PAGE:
Maximum Air Pressure for Diffusers

In the water and wastewater treatment field there are many needs and/or opportunities to upgrade existing facilities or to construct new facilities where space is limited. The available space can severely constrict the capacity of treatment facilities, or reduce the options available for design and implementation of the treatment process. Some of the needs facing many potential facilities is the need to increase the capacity of the aeration basins for existing facilities or the need to get a substantial volume of aeration basins for a new facility. When space is limited this can be a challenge to obtain adequate reactor volume and the question is often asked how deep can I make my aeration basins? Will your diffusers work in deep aeration basins?
Environmental Dynamics has worked with many types of aeration applications with different types of diffusers as indicated in our catalog materials. In all cases it is generally established the physical size or depth of the aeration basin is not typically a diffuser issue. Generally the diffusers will be installed and work effectively at any aeration basin depth. The use of aeration basins is traditionally in the range of 10 ft to 25 ft water depth (3 m to 8 m depth). Very few aeration basins are constructed outside those ranges. The issue of basins deeper than 25 ft (8 m) is one that routinely comes up for discussion. This technical bulletin will address some of the issues facing designs of aeration basins in excess of 25 ft.

A general summary of the items that will need to be considered are outlined numerically below:

Will the air diffusers handle the water depth/ pressure?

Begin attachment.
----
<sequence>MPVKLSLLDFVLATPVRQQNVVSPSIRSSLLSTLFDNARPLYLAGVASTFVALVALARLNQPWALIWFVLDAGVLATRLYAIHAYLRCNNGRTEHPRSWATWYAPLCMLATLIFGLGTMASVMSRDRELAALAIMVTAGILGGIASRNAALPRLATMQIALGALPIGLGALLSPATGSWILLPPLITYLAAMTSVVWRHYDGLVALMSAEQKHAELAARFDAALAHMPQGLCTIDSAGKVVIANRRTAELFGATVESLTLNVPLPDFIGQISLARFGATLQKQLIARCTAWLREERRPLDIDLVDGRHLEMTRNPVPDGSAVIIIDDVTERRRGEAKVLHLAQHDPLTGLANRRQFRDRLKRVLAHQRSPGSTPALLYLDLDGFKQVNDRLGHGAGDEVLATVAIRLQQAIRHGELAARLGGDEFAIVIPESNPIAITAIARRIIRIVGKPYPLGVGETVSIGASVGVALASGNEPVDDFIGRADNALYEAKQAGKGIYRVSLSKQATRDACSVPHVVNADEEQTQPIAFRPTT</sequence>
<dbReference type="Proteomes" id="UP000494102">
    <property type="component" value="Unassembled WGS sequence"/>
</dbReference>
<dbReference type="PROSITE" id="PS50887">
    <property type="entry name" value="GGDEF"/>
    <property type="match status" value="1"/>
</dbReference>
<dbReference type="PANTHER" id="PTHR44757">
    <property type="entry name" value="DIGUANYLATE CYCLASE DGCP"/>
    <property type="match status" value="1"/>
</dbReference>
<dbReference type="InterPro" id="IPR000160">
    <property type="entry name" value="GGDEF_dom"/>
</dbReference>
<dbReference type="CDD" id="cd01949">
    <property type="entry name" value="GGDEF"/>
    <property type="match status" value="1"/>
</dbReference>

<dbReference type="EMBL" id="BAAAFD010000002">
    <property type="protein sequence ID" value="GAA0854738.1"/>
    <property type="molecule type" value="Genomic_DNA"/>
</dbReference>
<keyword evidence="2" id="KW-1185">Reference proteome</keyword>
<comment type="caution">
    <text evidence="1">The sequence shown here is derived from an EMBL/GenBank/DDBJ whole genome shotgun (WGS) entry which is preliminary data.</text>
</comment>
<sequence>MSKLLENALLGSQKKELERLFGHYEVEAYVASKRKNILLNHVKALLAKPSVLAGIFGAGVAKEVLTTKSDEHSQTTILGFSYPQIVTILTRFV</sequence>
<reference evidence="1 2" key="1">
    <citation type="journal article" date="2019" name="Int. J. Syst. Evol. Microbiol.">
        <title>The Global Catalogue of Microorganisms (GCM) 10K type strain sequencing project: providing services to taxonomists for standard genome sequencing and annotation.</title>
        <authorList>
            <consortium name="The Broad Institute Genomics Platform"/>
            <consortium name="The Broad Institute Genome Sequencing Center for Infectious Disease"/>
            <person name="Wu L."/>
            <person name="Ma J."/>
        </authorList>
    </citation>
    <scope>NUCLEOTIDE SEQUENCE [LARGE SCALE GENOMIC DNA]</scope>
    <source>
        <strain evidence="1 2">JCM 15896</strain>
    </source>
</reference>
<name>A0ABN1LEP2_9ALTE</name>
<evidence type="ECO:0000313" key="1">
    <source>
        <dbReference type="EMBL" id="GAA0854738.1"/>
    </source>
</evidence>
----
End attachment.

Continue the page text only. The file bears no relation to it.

The diffuser units are quite capable of handling the water depth. The geometry and construction of the diffusers and the piping is such that it resists pressure from the outside very effectively. The only time that pressure is applied from the outside of any significance is when the aeration is shut off. During operation of the aeration basin, the pressure is normalized with the air inside the pipe being modestly greater than the pressure outside. Because of this, the actual pressure on the aeration system is nominal during operation. It is possible to evacuate the pipe in some fashion and create the full load of the water pressure but even that is well within the operating characteristics of the diffusers.

How about heat?

Operation of an aeration basin at depths greater than 25 ft will almost always involve hot air from compression that needs management in applying the diffusers or the piping systems. Air temperatures from compressing air for deep tanks at high pressures are generally too hot to allow use the traditional UPVC materials. Probably 90% of all projects are installed with UPVC piping for economics and because the basins are shallow the temperature may not be an issue.

With the deep tanks, the air temperatures will exceed the approximately 60°C mean wall temperature allowable for UPVC pipe meaning you must make some design considerations or accommodations:

  1. You may need to cool the air from the compressors in order to get down below the thermal characteristics and capability of the PVC or plastic piping
  2. You may need to use metal piping throughout the entire aeration basin in order to accommodate the heat.
  3. Using high efficiency compressors can sometimes drop the temperature to a point the diffuser piping and diffusers would be able to accommodate the use of regular UPVC piping.

Are there any process limitations with the deep tanks?